The U.S. health department Monday issued a plan to provide women with free preventive health services, including birth control, under the nation's healthcare overhaul, but gave religious institutions the flexibility to opt out.

The guidelines, which the Health and Human Services Department called ``historic,'' adopted recommendations from a research advisory group released last month.

It added an amendment allowing religious institutions to choose whether to cover contraception services in their insurance.

The U.S. Institute of Medicine report, commissioned by the Obama administration, recommended that all U.S.-approved birth control methods -- including the ``morning-after pill,'' taken shortly after intercourse to forestall pregnancy -- be added to the federal government's list of preventive health services.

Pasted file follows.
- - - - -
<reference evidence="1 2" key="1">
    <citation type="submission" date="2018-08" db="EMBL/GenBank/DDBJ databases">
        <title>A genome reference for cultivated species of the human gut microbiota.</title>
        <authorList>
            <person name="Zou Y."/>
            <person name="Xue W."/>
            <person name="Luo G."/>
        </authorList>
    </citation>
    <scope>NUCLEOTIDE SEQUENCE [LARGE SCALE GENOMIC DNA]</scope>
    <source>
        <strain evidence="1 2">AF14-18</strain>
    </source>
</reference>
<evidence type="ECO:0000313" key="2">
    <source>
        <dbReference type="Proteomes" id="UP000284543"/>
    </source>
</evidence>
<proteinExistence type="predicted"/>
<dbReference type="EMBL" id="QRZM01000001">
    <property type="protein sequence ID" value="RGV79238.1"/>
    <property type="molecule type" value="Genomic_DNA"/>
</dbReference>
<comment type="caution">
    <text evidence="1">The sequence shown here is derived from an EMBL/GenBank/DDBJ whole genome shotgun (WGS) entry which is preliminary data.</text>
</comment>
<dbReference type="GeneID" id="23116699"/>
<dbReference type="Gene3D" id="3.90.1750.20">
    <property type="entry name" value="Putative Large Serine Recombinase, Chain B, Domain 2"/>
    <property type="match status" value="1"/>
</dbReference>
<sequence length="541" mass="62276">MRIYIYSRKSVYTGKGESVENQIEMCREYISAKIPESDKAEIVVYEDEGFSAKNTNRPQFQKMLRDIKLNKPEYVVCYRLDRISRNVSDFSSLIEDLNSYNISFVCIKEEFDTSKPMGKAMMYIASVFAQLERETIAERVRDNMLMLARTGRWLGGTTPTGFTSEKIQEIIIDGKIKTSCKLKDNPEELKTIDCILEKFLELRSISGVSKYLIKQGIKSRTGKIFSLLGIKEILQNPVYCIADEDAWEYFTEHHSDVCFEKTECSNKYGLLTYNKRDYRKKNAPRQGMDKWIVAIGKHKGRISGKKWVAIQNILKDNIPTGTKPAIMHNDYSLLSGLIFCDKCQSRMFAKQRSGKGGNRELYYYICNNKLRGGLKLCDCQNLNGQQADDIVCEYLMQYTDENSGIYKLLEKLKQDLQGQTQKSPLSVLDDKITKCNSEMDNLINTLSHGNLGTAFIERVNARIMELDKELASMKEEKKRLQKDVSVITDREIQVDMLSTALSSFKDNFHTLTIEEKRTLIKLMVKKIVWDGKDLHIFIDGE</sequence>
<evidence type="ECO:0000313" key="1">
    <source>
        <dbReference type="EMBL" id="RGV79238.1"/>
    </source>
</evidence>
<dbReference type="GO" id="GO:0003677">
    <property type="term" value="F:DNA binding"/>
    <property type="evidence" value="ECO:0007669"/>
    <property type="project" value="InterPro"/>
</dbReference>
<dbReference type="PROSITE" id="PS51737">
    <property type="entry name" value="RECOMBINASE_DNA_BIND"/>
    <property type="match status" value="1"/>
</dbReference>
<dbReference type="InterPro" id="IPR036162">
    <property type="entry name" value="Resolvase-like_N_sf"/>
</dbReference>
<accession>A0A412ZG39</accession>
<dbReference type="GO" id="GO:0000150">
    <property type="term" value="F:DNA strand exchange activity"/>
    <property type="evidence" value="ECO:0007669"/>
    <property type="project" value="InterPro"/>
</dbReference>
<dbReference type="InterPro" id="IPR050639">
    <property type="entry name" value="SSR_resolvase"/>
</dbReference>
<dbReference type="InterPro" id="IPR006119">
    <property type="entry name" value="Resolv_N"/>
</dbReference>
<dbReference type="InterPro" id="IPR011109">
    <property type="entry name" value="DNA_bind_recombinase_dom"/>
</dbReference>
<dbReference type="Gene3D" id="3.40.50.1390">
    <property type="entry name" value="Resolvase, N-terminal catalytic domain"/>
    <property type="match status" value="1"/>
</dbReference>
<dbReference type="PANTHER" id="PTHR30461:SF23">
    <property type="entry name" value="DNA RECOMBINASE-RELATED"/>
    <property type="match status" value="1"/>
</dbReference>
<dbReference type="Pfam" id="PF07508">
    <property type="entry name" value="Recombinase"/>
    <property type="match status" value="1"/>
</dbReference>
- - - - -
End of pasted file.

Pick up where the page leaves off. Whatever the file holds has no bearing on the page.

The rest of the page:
The recommendation faced strong opposition from conservative and religious groups that balked at the use of taxpayer money to cover birth control, especially the controversial ``morning-after pill.''

The adoption of the recommendations is a win for organizations including the American Congress of Obstetricians and Gynecologists and Planned Parenthood.

HHS Secretary Kathleen Sebelius and Assistant Secretary Howard Koh will hold a press conference on the guidelines later Monday.